Posted by Jon Chappell on Saturday July 19 2008 4:18 PM to Video Editing, Compositing, Final Cut Studio
When Shake restarts after a crash, you may be familiar with this message:
But what does it mean and which option should you choose?
Shake has two caches - one that stores whole frames and another that stores tiles (segments of frames). These two caches work together to speed up rendering and the responsiveness of the interface. These caches operate both in memory and on the disk. Although they are not quite the same, think of them as a similar concept to Final Cut Pro's render files.
When you quit Shake, it copies the memory cache to the disk cache (if you've ever wondered why there's a delay when you quit Shake, that's the reason) and leaves it on disk so that it is there the next time you open Shake.
If your machine crashes or you force-quit the application, this process does not take place and the disk cache becomes invalid. You are given the choice of moving the old cache to a temporary location and creating a new one (recommended) or disabling caching altogether (recommended only if you are running two copies of Shake on the same machine). Copying the cache to a temporary location allows you to salvage any required information from it before trashing it.
Speaking of which, if Shake crashes a lot, you will end up with lots of temporary caches cluttering up space (mine took up over 1 GB). Every so often, you should go to /var/tmp/Shake
and delete all of the folders marked TempCache
. Do not delete the one marked cache
, as that is your current cache. Note that you will probably not be able to browse to the /var folder because it is hidden so it is recommended to go to the Go
menu in the Finder and select Go to Folder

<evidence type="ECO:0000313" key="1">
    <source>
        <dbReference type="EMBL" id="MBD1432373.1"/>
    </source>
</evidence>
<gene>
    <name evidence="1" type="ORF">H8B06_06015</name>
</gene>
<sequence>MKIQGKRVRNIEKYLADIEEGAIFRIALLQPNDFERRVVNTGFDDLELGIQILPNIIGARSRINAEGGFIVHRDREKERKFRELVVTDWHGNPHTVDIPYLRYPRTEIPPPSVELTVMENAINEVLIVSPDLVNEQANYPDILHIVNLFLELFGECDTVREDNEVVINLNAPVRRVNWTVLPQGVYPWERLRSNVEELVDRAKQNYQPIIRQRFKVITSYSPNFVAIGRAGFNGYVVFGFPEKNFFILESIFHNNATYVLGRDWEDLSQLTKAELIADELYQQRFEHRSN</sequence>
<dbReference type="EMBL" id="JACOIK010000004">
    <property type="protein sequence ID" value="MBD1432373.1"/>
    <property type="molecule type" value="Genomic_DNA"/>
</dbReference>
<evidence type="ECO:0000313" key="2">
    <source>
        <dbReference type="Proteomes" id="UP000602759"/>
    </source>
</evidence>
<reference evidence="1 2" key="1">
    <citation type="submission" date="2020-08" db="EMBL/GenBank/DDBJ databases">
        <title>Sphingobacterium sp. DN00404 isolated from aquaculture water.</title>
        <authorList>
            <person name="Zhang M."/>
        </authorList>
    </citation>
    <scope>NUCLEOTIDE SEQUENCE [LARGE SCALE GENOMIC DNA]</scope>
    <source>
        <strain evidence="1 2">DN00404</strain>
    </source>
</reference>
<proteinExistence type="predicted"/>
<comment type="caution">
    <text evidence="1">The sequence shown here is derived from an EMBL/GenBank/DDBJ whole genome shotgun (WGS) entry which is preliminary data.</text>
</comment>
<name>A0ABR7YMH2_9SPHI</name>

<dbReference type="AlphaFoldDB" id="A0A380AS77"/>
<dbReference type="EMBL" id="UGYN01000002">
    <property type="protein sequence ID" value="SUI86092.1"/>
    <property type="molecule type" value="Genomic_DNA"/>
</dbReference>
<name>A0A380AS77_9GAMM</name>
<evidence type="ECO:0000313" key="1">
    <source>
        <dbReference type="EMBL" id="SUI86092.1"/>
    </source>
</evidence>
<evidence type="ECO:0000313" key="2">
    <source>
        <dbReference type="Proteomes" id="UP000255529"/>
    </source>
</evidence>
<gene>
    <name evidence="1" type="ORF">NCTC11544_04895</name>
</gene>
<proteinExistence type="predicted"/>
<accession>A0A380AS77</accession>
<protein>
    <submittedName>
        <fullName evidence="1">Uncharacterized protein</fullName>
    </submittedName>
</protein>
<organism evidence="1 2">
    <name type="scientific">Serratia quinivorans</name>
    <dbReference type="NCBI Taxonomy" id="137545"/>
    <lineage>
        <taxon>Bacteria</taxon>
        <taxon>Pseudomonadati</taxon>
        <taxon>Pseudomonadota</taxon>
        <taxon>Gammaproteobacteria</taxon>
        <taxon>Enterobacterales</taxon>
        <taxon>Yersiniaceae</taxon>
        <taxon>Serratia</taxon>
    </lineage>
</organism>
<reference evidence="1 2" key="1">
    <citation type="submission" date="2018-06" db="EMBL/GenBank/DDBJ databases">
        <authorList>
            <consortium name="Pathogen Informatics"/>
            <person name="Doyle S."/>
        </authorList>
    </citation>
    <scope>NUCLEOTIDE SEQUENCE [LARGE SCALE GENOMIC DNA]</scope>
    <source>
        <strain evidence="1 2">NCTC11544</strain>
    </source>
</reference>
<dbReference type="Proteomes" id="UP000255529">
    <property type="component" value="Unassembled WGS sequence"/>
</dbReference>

and type the path in.
So in summary, when you get that message, you are recommended to click Ok and delete the temporary cache later. You might experience a loss of speed and responsiveness (most likely not noticeable) but Shake will gradually speed up as the cache is refilled with data over time.
P.S. I really should write more Shake articles. If you have any suggestions as to what you'd like to see, please let me know.
Posted by Jon Chappell on Thursday March 20 2008 4:36 PM to Compositing
Update: We've now developed an automated solution for this with System Toolkit in FCS Maintenance Pack.
Everyone hates it - the annoying "please register" screen that pops up every 5 or 6 launches of Final Cut Pro and Apple's other ProApps. Of course, the easiest way to get rid of it is to just register but that may not always be practical or advisable. Many companies do not connect their editing machines to the internet (quite rightly) and some of the tinfoil hat-wearers among us might not be keen on giving their personal data out to Apple.
Whatever the reason, here is a method of stopping the Final Cut Pro registration screen from appearing again without having to register.